The resistence-switching mechanism within Crossbar's memory is based on the formation of a filament by the movement of silver ions from the top electrode within amorphous silicon. Source: Crossbar Inc.
Having seen all too many claims about NAND/DRAM replacements over the past 20 years that will be ready for commercialization either next year or the next 2 years or the next 3 years, I have to express amazement that people still get tens of millions of dollars for this. Stan Ovshinsky was the ultimate expert at getting all sorts of companies from Intel to Exxon to give him literally hundreds of millions of dollars over decades for multiple wild projects, very few of which ever resulted any products and even fewer resulted in earnings of any sort. I think ENER might have been that last one and they too went bankrupt.
When someone talks about the magic of the private sector, I either laugh or grimace, depending on my mood at the time.
I think this is still a CBRAM, similar to the one used by Adesto. It relies on diffusing Ag. However, Adesto uses a chalcogenide rather than amorphous silicon. Amorphous silicon is highly temperature sensitive as it is still semiconducting silicon.
Silver too expensive?Not really, when you get down to sub 20nm lithographic dimensions it is more about number of atoms used than the number of ingots. The possible problems with silver are more technical than they are fiscal. Although from a fabrication point of view not much more difficult than introducing copper, now routine.
Those who wish to pursue this silver based memory must first have a firm belief than NAND/NOR will not be able to evolve enough to do the job required of it in the future. The private sector does then give them the opportunity to help underwrite a possible winner. In analogy, the secret of success for those who wish to invest time and/or effort is to separate the signal from the noise.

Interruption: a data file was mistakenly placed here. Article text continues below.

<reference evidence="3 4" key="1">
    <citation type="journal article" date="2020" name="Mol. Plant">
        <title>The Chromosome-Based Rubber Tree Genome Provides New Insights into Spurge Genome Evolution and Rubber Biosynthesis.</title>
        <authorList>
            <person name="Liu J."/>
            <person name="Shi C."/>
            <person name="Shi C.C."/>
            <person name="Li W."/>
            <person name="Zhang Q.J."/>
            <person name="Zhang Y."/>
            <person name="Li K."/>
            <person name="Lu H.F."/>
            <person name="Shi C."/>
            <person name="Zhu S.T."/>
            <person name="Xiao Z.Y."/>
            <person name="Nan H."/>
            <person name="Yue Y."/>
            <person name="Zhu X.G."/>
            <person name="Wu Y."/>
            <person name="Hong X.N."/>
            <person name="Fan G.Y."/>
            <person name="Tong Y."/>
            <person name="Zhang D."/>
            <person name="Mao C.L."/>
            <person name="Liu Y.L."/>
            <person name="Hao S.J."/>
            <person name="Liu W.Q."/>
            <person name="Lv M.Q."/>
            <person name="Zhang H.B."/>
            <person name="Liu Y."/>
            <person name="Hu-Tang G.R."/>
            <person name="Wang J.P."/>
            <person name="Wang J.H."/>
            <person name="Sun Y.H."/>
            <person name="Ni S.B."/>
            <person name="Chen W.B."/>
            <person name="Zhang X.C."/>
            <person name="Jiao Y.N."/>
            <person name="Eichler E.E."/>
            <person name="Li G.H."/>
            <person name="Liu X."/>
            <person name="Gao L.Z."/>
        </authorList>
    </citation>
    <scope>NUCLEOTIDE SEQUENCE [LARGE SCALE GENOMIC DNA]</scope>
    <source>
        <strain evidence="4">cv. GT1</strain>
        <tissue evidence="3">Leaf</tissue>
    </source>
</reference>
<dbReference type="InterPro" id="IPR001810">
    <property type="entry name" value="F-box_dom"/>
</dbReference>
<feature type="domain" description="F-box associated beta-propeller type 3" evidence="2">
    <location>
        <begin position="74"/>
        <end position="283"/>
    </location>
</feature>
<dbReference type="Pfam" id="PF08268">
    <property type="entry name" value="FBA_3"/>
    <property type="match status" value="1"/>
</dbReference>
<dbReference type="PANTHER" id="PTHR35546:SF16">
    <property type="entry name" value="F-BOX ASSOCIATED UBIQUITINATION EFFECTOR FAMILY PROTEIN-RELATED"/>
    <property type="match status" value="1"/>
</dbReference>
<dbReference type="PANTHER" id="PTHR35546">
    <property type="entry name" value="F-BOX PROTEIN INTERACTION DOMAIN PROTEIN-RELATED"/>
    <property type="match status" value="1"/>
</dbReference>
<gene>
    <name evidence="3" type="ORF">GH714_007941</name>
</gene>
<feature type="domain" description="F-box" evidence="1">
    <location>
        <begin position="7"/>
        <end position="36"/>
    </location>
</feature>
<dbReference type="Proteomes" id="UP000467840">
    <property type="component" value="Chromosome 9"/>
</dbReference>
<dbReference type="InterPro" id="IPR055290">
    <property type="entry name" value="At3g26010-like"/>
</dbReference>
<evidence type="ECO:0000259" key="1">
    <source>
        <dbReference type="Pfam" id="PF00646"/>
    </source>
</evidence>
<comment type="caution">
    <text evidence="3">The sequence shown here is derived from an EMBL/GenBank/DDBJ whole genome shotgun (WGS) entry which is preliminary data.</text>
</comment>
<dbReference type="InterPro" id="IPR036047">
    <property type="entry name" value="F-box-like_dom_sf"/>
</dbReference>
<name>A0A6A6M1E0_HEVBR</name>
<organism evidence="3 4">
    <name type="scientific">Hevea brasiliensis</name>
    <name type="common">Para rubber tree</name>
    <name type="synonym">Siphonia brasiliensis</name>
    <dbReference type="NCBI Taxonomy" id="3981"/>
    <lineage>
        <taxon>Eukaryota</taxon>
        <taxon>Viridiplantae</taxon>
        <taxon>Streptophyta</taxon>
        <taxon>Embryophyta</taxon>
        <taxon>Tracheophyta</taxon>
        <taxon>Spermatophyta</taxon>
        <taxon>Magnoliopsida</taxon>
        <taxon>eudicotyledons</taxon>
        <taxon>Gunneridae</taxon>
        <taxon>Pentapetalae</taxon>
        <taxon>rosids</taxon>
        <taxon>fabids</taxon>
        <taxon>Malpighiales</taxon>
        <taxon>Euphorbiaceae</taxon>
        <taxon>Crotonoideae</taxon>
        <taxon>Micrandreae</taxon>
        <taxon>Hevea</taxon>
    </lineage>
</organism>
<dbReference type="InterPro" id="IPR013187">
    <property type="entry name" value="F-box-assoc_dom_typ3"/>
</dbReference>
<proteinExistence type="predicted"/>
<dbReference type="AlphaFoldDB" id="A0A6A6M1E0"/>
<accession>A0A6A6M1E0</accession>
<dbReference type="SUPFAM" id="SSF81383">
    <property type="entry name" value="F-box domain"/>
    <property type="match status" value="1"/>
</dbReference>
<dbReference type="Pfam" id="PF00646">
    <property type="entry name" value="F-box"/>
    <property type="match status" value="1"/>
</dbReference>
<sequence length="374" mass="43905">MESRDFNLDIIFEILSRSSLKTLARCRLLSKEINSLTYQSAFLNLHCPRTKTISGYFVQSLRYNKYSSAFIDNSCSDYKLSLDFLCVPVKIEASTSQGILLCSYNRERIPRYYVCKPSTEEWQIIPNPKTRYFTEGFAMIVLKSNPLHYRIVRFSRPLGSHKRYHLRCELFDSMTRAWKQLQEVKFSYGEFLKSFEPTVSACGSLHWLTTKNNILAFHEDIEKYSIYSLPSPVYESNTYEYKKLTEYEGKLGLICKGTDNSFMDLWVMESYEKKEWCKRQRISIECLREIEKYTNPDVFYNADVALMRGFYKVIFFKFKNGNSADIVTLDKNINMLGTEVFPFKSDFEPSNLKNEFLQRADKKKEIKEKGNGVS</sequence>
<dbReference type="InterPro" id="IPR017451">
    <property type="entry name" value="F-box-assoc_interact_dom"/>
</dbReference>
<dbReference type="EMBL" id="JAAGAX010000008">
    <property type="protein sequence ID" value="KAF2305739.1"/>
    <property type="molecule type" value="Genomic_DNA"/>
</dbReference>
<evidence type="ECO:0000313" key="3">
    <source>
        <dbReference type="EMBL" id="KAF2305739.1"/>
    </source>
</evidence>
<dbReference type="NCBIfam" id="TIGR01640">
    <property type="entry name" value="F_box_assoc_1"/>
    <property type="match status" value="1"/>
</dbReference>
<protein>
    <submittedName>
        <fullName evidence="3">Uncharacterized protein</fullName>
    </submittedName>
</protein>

Against all the potential problems that must be solved the Crossbar memory does appear to offer what I would call a win-win-win situation as an integral part of the memory cell in that it provides: uni-directional matrix isolation, allows the bidirectional current flow required for memory operation and reduces fabrication processing steps.
As somebody who in the past has looked at long carrier lifetime diodes to obtain reverse pulse current flow as well as punch through diodes for matrix isolation to me the Crossbar memory looks worth a development opportunity.
Resistion: I think the difference is the Adesto device is really a solid state electrochemical plating cell, in that ions must be moving in both directions. In the Crossbar memory I am not aware that anything happens other than silver ions move through the a-SiH matrix. Silver is a fast diffuser and in the presence of high field and hydrogen can most likely move easily backwards and forwards through the matrix. The process is perhaps more akin to an electromigration like effect than plating.
A more interesting question is does the filamant actually completely bridge the inter-electrode gap or does it stop short with a tunnelling gap completing the link.
The papers by the developers Sung Hyun Jo and Wei Lu indicated bidirectional switching, rather than using one direction. Ag filaments are formed, though claimed not in the sense of electroplating or "programmable metallization" of the counterelectrode. But even the CBRAM guys have reported unidirectional switching which might be diode-compatible.
But at least for me, it's 'CBRAM' if the source of the filament is one of the electrodes.
The existing technologies aren't that reliable. Sure you have to test reliability with best effort but it's always subject to challenges and customer paranoia. Freescale gets a lot of automotive electronics parts returns from "paranoid" customers. Generates good reliability statistics.
Dr FPGA The technology will stand or fall based on reliability test results. Yes years are needed, but I think very large numbers of devices and memory arrays tested will be a good substitute. The results must be backed up by the exact numbers of devices tested with the exact details of the test conditions under which they were tested and the failure anaysis. The problem is without read verify after every write/erase operation it is possible for devices of this type to undergo write fail-repair cycles with the result that in a free running w/e test the device appears to be operating normally many cycles after a failure would have been recorded in the a real world application. This can lead to erroneous claims of long intrinsic write/erase lifetimes with the problem that those numbers are never achieved with real products. In those cases the definition of intrinsic lifetime appears to be the lifetime achieved once when the claiment was not too careful with the test conditions. Lets hope Crossbar will avoid those pitfalls.